John Muir


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canneries yet established in the Territory; both have been established within the last three years and are doing well, the fish being found in great abundance and cost nearly nothing. The Indians furnish them for ½ a cent a pound and receive most of their pay in goods at a high rate. Many Indians are also employed in the cannery together with a few Chinamen. They receive a dollar a day. When the Chinamen came up on the steamer, the Indians at first raised a great outcry and refused to let them land, claiming that the work of right belonged to them; and it was only after being assured that no Chinamen would be employed as fishermen, and that after the Indians learned to make the cases they would all be sent back, that order prevailed. A more perfect specimen of the Chinese labor question on a small scale could not easily be found. The Alaska salmon are said to be inferior to those of the Columbia, but in some other places as at Chilcat they are claimed to be equally good in every respect, size, flavor, fatness and since the Columbia fisheries and those of the Fraser and other rivers of British Columbia are beginning to fail, while the demand is increasing as the market is expanding, this immense fountain of fish must surely be drawn upon to a grand extent in the future and create an extensive trade. Cod and halibut are also found in abundance and some little attention has been given to them, herring also, but with the exception of a few barrels of sated salmon and packages of dried and smoked codfish, the salmon produce of the canneries is all that has yet gone to market. The difficulty in the way of those who regard every uneaten and unsold fish and every unsawn tree in the woods, and ever dollar’s worth of mineral in the mountains as lost and worthless is that all of these may yet be found in more accessible portions of our big country. The time is coming when Alaska will seem nearer home, when her resources will be laid under contribution searching enough and intense enough for the most exacting of utilitarians. The real value of the country can only be called { Sketches: Half Dome; Half Dome near Chechan; Massive gray N. & S. sculptured mountains 20 miles from Wrangell – Chechan.}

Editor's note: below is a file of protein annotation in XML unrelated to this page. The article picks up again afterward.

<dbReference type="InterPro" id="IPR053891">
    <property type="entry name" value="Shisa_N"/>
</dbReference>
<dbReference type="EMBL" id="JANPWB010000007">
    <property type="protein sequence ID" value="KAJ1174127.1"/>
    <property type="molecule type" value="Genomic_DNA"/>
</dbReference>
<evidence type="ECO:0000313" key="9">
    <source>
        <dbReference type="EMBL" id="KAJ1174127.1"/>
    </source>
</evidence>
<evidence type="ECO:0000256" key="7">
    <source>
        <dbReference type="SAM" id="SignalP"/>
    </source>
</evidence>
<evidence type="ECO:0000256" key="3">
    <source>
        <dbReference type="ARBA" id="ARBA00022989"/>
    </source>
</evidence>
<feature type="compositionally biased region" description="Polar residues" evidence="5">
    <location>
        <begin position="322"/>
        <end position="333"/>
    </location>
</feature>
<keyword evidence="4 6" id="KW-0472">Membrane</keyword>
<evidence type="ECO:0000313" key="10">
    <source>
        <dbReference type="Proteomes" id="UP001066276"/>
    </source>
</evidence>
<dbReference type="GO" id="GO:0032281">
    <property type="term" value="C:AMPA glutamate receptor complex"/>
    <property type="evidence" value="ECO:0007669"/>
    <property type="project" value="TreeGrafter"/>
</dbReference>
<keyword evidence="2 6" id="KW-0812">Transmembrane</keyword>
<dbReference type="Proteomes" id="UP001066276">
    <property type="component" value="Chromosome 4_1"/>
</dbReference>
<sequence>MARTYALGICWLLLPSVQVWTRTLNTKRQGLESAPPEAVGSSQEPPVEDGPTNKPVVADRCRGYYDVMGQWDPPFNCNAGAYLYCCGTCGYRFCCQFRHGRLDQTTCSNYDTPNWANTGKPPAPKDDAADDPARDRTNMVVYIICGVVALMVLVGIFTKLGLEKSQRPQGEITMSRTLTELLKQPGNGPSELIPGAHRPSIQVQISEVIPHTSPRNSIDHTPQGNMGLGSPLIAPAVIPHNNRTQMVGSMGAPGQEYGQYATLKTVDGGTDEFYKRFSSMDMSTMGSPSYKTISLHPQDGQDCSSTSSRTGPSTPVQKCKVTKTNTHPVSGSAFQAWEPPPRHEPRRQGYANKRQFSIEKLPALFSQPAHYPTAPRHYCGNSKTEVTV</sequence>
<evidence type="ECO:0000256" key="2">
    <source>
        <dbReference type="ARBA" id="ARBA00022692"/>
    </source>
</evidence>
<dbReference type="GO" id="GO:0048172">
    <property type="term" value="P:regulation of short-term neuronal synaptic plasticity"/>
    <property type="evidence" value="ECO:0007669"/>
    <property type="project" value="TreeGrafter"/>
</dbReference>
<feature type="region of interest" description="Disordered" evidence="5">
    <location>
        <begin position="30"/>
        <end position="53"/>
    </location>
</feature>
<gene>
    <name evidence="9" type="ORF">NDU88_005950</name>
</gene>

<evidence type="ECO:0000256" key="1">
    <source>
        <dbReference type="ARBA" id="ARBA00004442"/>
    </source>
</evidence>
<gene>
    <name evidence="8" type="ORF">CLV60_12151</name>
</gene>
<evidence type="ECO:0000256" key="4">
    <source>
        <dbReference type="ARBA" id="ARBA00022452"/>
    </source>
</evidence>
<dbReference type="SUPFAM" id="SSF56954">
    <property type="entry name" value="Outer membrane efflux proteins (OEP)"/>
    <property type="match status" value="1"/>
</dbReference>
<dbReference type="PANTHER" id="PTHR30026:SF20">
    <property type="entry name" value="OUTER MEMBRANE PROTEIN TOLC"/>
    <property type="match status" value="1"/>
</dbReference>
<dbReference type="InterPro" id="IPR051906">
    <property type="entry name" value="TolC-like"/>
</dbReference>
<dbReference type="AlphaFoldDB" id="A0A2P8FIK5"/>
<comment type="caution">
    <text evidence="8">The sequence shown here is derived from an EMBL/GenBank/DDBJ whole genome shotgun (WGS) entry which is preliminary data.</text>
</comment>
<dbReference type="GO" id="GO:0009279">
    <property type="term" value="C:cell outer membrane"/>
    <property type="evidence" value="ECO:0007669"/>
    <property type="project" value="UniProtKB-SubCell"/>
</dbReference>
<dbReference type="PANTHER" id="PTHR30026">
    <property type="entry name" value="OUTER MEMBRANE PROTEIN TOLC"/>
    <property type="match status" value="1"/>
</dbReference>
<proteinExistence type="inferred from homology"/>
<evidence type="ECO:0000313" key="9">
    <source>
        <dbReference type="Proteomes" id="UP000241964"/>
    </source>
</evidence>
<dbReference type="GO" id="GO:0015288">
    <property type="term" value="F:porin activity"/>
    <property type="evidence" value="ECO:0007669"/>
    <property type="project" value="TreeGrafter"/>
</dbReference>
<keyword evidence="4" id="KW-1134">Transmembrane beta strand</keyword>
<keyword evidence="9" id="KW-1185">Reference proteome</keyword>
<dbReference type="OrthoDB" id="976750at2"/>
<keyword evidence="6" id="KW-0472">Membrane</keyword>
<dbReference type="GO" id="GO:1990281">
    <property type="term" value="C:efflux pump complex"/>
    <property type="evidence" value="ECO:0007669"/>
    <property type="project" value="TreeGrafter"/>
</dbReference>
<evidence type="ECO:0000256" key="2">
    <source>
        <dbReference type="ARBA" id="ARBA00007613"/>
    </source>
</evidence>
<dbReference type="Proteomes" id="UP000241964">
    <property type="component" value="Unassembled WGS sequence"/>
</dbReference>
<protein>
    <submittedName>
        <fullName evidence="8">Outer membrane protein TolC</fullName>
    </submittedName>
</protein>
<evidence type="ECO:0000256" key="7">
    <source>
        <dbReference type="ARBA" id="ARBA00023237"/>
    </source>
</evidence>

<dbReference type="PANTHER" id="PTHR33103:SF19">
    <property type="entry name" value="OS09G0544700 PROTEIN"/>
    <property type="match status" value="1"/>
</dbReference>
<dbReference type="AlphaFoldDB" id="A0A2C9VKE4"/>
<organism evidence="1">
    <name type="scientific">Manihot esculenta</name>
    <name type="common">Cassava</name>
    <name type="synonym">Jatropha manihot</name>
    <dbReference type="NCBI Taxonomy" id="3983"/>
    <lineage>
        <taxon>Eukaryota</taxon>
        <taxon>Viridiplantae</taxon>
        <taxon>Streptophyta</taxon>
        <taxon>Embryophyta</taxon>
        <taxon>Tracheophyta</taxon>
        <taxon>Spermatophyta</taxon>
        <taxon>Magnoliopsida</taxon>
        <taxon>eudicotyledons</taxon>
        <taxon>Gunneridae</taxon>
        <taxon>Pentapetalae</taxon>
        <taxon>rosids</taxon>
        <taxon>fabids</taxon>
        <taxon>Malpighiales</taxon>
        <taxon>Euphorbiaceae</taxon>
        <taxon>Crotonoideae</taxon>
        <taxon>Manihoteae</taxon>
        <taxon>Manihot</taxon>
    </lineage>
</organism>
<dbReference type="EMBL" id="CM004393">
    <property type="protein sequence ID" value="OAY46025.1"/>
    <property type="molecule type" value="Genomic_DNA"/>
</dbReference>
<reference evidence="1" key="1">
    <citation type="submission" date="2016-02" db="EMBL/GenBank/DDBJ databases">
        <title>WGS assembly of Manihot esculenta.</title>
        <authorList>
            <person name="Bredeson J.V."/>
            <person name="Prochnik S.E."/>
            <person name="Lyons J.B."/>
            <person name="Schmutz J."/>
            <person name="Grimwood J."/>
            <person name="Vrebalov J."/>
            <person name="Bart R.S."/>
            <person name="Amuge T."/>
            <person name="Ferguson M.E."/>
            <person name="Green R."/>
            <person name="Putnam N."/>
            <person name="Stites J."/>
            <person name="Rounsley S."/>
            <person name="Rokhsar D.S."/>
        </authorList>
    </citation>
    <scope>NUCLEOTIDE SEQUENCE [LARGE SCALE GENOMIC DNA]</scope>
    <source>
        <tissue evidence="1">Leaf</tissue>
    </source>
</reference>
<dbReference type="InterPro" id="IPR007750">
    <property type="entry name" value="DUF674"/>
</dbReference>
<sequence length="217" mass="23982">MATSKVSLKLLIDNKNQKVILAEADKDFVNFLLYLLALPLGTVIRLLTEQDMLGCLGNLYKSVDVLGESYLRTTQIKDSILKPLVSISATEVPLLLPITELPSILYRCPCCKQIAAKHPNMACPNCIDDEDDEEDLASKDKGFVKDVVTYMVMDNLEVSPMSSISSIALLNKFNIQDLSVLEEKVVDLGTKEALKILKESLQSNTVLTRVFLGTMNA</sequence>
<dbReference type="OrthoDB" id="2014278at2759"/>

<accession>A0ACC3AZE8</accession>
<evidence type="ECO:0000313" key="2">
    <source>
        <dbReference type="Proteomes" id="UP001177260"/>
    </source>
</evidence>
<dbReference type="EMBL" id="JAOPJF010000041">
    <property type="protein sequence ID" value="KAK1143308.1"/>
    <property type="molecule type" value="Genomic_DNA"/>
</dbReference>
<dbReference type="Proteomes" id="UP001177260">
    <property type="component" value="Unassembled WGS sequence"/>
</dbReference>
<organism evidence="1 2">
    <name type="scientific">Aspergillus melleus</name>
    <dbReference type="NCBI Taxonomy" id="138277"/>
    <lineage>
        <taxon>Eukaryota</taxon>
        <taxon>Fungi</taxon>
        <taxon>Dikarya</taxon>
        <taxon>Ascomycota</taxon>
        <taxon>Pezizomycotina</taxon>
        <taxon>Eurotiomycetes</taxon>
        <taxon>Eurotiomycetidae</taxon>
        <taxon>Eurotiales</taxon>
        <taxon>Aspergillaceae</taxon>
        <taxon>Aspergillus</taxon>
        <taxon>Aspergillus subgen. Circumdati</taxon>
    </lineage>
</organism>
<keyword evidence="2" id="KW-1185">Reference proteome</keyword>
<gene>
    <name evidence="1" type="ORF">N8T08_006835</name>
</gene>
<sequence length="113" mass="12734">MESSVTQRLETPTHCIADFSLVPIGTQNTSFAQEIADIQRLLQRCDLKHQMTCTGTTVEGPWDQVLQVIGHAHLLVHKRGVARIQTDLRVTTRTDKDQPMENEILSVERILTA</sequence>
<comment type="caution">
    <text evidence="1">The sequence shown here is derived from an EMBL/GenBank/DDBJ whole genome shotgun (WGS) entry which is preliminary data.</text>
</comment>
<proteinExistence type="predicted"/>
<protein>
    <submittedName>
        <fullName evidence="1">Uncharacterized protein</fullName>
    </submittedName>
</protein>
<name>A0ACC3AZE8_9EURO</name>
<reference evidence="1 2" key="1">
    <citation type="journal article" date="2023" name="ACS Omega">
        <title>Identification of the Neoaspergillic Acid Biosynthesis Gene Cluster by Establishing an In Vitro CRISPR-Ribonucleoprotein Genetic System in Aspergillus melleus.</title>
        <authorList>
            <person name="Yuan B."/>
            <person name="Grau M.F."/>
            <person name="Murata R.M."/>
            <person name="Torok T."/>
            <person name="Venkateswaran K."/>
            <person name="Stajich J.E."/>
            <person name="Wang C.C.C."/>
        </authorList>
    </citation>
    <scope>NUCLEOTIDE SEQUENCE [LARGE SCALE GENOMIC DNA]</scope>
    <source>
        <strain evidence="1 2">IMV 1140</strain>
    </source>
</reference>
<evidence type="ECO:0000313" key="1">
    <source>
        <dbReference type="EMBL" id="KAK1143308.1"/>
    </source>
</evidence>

Date Original



Original journal dimensions: 8.5 x 13.5 cm.

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Holt-Atherton Special Collections, University of the Pacific Library

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John Muir, journals, drawings, writings, travel, journaling, naturalist